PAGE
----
The 'both sides' issue

Jim Slusher's Dec. 1 commentary "Reporting on protests can involve complex questions" properly asks "How ... do we acknowledge both aspects of the story without suggesting some false equivalency between the two sides?" That is indeed often a complex question. But, it seems to me that not all of today's controversial stories should be seen as offering two sides. For example, what is the opposite side of democracy?

Of course, almost no one explicitly says "Let's just get rid of this democracy stuff so that we can impose our preferred command and control style of governance." But, as Nixon used to say "Don't watch what I say, watch what I do." When we see intimidation and violence routinely used by one side as political weapons to further a my-way-or-the-highway, unaccountable dictatorial powers agenda, then we should recognize that this is not a welcomed version of traditional American-style democracy.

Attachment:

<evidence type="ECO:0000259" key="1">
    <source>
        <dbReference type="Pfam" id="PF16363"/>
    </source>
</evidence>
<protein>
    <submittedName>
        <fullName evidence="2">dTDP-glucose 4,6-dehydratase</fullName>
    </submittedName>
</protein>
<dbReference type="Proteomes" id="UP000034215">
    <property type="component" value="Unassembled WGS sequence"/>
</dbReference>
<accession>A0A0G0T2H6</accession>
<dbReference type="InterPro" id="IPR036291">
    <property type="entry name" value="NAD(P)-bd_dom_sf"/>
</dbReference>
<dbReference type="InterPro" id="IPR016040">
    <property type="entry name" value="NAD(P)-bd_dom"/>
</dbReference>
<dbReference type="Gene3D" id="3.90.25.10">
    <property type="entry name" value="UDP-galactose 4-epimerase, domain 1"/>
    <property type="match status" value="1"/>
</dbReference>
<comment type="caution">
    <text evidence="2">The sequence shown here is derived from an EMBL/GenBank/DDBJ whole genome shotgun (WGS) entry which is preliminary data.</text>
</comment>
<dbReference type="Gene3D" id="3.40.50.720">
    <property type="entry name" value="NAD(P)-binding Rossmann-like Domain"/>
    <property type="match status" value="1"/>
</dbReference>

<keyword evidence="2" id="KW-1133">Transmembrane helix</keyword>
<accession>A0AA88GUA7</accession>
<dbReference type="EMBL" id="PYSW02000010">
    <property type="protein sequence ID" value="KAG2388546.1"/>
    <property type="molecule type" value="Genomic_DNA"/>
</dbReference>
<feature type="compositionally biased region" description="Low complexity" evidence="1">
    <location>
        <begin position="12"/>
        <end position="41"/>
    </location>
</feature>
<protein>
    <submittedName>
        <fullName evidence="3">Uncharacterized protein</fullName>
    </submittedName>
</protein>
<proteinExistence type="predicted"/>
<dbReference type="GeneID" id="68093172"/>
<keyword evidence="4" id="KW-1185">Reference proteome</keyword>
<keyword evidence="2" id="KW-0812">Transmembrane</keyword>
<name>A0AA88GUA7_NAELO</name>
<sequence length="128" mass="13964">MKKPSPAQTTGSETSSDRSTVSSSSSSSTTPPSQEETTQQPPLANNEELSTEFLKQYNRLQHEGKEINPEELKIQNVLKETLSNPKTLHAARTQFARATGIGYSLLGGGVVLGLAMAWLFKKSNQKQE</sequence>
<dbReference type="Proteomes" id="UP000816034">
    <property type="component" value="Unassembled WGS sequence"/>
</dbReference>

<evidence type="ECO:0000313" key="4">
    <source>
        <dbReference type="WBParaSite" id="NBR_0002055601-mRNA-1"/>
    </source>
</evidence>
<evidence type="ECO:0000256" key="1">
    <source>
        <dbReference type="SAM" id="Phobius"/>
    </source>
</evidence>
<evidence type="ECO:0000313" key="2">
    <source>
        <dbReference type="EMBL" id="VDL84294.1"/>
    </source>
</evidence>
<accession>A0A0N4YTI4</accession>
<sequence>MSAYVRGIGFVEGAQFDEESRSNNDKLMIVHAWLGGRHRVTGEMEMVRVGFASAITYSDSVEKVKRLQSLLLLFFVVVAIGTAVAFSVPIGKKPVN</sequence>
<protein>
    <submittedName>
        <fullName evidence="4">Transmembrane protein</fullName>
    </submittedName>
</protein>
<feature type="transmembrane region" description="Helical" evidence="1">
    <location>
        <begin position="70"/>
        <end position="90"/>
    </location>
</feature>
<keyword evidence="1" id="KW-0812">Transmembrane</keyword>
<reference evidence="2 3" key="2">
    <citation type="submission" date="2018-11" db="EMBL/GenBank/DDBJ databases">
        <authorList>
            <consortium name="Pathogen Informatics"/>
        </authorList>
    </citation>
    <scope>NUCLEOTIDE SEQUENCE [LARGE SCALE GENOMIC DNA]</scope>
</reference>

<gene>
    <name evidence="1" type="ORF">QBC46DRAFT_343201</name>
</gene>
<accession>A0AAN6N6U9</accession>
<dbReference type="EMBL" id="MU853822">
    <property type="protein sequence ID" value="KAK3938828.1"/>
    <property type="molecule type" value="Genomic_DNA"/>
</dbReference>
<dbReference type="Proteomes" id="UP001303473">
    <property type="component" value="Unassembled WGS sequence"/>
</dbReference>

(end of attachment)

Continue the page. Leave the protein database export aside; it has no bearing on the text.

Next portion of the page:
Deciding how to share reporting coverage between democracy and fascism should not be regarded among issues considered as complex questions.

Jim Kinney

Vernon Hills

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